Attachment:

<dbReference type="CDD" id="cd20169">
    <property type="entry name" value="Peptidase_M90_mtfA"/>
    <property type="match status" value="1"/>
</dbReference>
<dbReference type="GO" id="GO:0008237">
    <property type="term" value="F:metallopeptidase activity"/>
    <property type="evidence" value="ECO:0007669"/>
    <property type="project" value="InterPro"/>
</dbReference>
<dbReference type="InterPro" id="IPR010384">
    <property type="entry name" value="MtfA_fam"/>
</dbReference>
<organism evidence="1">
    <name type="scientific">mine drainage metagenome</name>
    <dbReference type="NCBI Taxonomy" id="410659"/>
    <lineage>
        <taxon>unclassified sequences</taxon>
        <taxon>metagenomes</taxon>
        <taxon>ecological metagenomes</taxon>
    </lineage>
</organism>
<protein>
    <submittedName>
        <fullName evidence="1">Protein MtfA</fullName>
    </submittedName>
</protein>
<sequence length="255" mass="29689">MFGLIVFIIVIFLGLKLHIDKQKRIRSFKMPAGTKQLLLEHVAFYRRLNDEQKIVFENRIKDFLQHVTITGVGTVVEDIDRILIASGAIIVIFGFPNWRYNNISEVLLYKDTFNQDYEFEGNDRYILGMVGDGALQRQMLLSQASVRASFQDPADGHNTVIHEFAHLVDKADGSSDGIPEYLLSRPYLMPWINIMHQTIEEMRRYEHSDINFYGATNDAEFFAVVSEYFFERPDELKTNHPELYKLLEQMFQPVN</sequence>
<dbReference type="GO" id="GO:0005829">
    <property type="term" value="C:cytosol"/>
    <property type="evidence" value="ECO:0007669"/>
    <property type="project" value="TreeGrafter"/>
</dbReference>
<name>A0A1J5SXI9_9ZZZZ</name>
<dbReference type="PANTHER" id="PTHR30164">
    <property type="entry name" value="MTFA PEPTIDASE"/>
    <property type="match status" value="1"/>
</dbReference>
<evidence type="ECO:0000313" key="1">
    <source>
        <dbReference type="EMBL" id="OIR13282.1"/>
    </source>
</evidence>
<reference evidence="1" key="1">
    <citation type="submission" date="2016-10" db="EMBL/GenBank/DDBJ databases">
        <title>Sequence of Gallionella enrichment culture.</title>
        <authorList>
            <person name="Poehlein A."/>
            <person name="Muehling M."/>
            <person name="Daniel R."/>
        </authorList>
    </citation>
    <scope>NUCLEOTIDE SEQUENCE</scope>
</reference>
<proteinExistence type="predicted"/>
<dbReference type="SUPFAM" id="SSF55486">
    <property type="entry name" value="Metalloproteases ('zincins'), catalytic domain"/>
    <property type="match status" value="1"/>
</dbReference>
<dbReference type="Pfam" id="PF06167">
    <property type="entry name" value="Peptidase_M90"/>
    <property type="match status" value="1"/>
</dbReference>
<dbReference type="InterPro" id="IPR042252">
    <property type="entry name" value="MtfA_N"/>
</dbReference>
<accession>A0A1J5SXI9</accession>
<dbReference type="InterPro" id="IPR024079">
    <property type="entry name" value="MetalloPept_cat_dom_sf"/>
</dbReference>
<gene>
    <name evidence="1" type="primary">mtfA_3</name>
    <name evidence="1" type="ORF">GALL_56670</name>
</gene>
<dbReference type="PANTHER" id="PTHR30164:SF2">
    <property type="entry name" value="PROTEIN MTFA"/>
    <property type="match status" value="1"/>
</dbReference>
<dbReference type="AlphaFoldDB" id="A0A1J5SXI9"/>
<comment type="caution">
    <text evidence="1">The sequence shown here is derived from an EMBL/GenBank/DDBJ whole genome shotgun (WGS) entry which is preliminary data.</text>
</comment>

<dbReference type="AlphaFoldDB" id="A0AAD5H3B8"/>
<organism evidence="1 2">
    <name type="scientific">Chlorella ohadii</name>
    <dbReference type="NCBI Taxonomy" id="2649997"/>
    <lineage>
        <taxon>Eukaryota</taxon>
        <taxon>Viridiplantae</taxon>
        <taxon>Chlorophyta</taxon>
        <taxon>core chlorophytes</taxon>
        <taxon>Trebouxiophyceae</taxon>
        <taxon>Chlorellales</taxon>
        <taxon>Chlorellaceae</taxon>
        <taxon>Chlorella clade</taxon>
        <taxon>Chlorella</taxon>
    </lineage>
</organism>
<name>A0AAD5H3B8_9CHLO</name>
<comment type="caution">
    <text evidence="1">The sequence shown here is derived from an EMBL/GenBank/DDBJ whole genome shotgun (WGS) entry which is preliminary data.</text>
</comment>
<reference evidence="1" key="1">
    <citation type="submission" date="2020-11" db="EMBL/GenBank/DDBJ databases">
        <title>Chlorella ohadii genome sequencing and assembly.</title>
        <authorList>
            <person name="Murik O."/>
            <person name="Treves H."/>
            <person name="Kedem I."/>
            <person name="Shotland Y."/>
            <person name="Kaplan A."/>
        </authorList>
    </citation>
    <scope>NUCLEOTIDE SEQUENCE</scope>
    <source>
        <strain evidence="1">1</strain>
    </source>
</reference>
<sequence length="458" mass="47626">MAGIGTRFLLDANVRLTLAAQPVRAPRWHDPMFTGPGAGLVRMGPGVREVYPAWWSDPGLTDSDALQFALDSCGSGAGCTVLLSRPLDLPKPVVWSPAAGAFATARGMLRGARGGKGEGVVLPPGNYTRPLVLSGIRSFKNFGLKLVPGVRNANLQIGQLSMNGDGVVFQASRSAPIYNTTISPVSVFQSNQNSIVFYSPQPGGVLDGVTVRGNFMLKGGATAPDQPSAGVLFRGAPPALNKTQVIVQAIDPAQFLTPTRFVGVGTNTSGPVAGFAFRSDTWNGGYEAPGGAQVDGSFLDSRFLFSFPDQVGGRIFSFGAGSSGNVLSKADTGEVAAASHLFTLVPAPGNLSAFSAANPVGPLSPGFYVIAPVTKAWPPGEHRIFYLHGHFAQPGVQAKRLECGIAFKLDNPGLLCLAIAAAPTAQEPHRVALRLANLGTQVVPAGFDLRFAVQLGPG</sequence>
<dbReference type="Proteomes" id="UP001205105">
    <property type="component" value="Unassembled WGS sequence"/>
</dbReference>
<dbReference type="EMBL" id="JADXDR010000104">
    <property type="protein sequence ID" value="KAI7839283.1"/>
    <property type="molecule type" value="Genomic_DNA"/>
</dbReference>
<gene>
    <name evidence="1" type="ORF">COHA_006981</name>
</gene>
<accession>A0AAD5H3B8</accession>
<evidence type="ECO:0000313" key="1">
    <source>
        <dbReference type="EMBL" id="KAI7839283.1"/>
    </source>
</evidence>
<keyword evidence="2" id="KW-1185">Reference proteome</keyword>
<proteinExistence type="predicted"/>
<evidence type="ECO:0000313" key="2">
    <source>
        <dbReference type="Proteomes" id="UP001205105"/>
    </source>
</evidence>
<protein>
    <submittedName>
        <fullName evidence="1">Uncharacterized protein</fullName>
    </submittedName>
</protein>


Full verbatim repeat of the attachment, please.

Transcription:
<dbReference type="CDD" id="cd20169">
    <property type="entry name" value="Peptidase_M90_mtfA"/>
    <property type="match status" value="1"/>
</dbReference>
<dbReference type="GO" id="GO:0008237">
    <property type="term" value="F:metallopeptidase activity"/>
    <property type="evidence" value="ECO:0007669"/>
    <property type="project" value="InterPro"/>
</dbReference>
<dbReference type="InterPro" id="IPR010384">
    <property type="entry name" value="MtfA_fam"/>
</dbReference>
<organism evidence="1">
    <name type="scientific">mine drainage metagenome</name>
    <dbReference type="NCBI Taxonomy" id="410659"/>
    <lineage>
        <taxon>unclassified sequences</taxon>
        <taxon>metagenomes</taxon>
        <taxon>ecological metagenomes</taxon>
    </lineage>
</organism>
<protein>
    <submittedName>
        <fullName evidence="1">Protein MtfA</fullName>
    </submittedName>
</protein>
<sequence length="255" mass="29689">MFGLIVFIIVIFLGLKLHIDKQKRIRSFKMPAGTKQLLLEHVAFYRRLNDEQKIVFENRIKDFLQHVTITGVGTVVEDIDRILIASGAIIVIFGFPNWRYNNISEVLLYKDTFNQDYEFEGNDRYILGMVGDGALQRQMLLSQASVRASFQDPADGHNTVIHEFAHLVDKADGSSDGIPEYLLSRPYLMPWINIMHQTIEEMRRYEHSDINFYGATNDAEFFAVVSEYFFERPDELKTNHPELYKLLEQMFQPVN</sequence>
<dbReference type="GO" id="GO:0005829">
    <property type="term" value="C:cytosol"/>
    <property type="evidence" value="ECO:0007669"/>
    <property type="project" value="TreeGrafter"/>
</dbReference>
<name>A0A1J5SXI9_9ZZZZ</name>
<dbReference type="PANTHER" id="PTHR30164">
    <property type="entry name" value="MTFA PEPTIDASE"/>
    <property type="match status" value="1"/>
</dbReference>
<evidence type="ECO:0000313" key="1">
    <source>
        <dbReference type="EMBL" id="OIR13282.1"/>
    </source>
</evidence>
<reference evidence="1" key="1">
    <citation type="submission" date="2016-10" db="EMBL/GenBank/DDBJ databases">
        <title>Sequence of Gallionella enrichment culture.</title>
        <authorList>
            <person name="Poehlein A."/>
            <person name="Muehling M."/>
            <person name="Daniel R."/>
        </authorList>
    </citation>
    <scope>NUCLEOTIDE SEQUENCE</scope>
</reference>
<proteinExistence type="predicted"/>
<dbReference type="SUPFAM" id="SSF55486">
    <property type="entry name" value="Metalloproteases ('zincins'), catalytic domain"/>
    <property type="match status" value="1"/>
</dbReference>
<dbReference type="Pfam" id="PF06167">
    <property type="entry name" value="Peptidase_M90"/>
    <property type="match status" value="1"/>
</dbReference>
<dbReference type="InterPro" id="IPR042252">
    <property type="entry name" value="MtfA_N"/>
</dbReference>
<accession>A0A1J5SXI9</accession>
<dbReference type="InterPro" id="IPR024079">
    <property type="entry name" value="MetalloPept_cat_dom_sf"/>
</dbReference>
<gene>
    <name evidence="1" type="primary">mtfA_3</name>
    <name evidence="1" type="ORF">GALL_56670</name>
</gene>
<dbReference type="PANTHER" id="PTHR30164:SF2">
    <property type="entry name" value="PROTEIN MTFA"/>
    <property type="match status" value="1"/>
</dbReference>
<dbReference type="AlphaFoldDB" id="A0A1J5SXI9"/>
<comment type="caution">
    <text evidence="1">The sequence shown here is derived from an EMBL/GenBank/DDBJ whole genome shotgun (WGS) entry which is preliminary data.</text>
</comment>

<dbReference type="AlphaFoldDB" id="A0AAD5H3B8"/>
<organism evidence="1 2">
    <name type="scientific">Chlorella ohadii</name>
    <dbReference type="NCBI Taxonomy" id="2649997"/>
    <lineage>
        <taxon>Eukaryota</taxon>
        <taxon>Viridiplantae</taxon>
        <taxon>Chlorophyta</taxon>
        <taxon>core chlorophytes</taxon>
        <taxon>Trebouxiophyceae</taxon>
        <taxon>Chlorellales</taxon>
        <taxon>Chlorellaceae</taxon>
        <taxon>Chlorella clade</taxon>
        <taxon>Chlorella</taxon>
    </lineage>
</organism>
<name>A0AAD5H3B8_9CHLO</name>
<comment type="caution">
    <text evidence="1">The sequence shown here is derived from an EMBL/GenBank/DDBJ whole genome shotgun (WGS) entry which is preliminary data.</text>
</comment>
<reference evidence="1" key="1">
    <citation type="submission" date="2020-11" db="EMBL/GenBank/DDBJ databases">
        <title>Chlorella ohadii genome sequencing and assembly.</title>
        <authorList>
            <person name="Murik O."/>
            <person name="Treves H."/>
            <person name="Kedem I."/>
            <person name="Shotland Y."/>
            <person name="Kaplan A."/>
        </authorList>
    </citation>
    <scope>NUCLEOTIDE SEQUENCE</scope>
    <source>
        <strain evidence="1">1</strain>
    </source>
</reference>
<sequence length="458" mass="47626">MAGIGTRFLLDANVRLTLAAQPVRAPRWHDPMFTGPGAGLVRMGPGVREVYPAWWSDPGLTDSDALQFALDSCGSGAGCTVLLSRPLDLPKPVVWSPAAGAFATARGMLRGARGGKGEGVVLPPGNYTRPLVLSGIRSFKNFGLKLVPGVRNANLQIGQLSMNGDGVVFQASRSAPIYNTTISPVSVFQSNQNSIVFYSPQPGGVLDGVTVRGNFMLKGGATAPDQPSAGVLFRGAPPALNKTQVIVQAIDPAQFLTPTRFVGVGTNTSGPVAGFAFRSDTWNGGYEAPGGAQVDGSFLDSRFLFSFPDQVGGRIFSFGAGSSGNVLSKADTGEVAAASHLFTLVPAPGNLSAFSAANPVGPLSPGFYVIAPVTKAWPPGEHRIFYLHGHFAQPGVQAKRLECGIAFKLDNPGLLCLAIAAAPTAQEPHRVALRLANLGTQVVPAGFDLRFAVQLGPG</sequence>
<dbReference type="Proteomes" id="UP001205105">
    <property type="component" value="Unassembled WGS sequence"/>
</dbReference>
<dbReference type="EMBL" id="JADXDR010000104">
    <property type="protein sequence ID" value="KAI7839283.1"/>
    <property type="molecule type" value="Genomic_DNA"/>
</dbReference>
<gene>
    <name evidence="1" type="ORF">COHA_006981</name>
</gene>
<accession>A0AAD5H3B8</accession>
<evidence type="ECO:0000313" key="1">
    <source>
        <dbReference type="EMBL" id="KAI7839283.1"/>
    </source>
</evidence>
<keyword evidence="2" id="KW-1185">Reference proteome</keyword>
<proteinExistence type="predicted"/>
<evidence type="ECO:0000313" key="2">
    <source>
        <dbReference type="Proteomes" id="UP001205105"/>
    </source>
</evidence>
<protein>
    <submittedName>
        <fullName evidence="1">Uncharacterized protein</fullName>
    </submittedName>
</protein>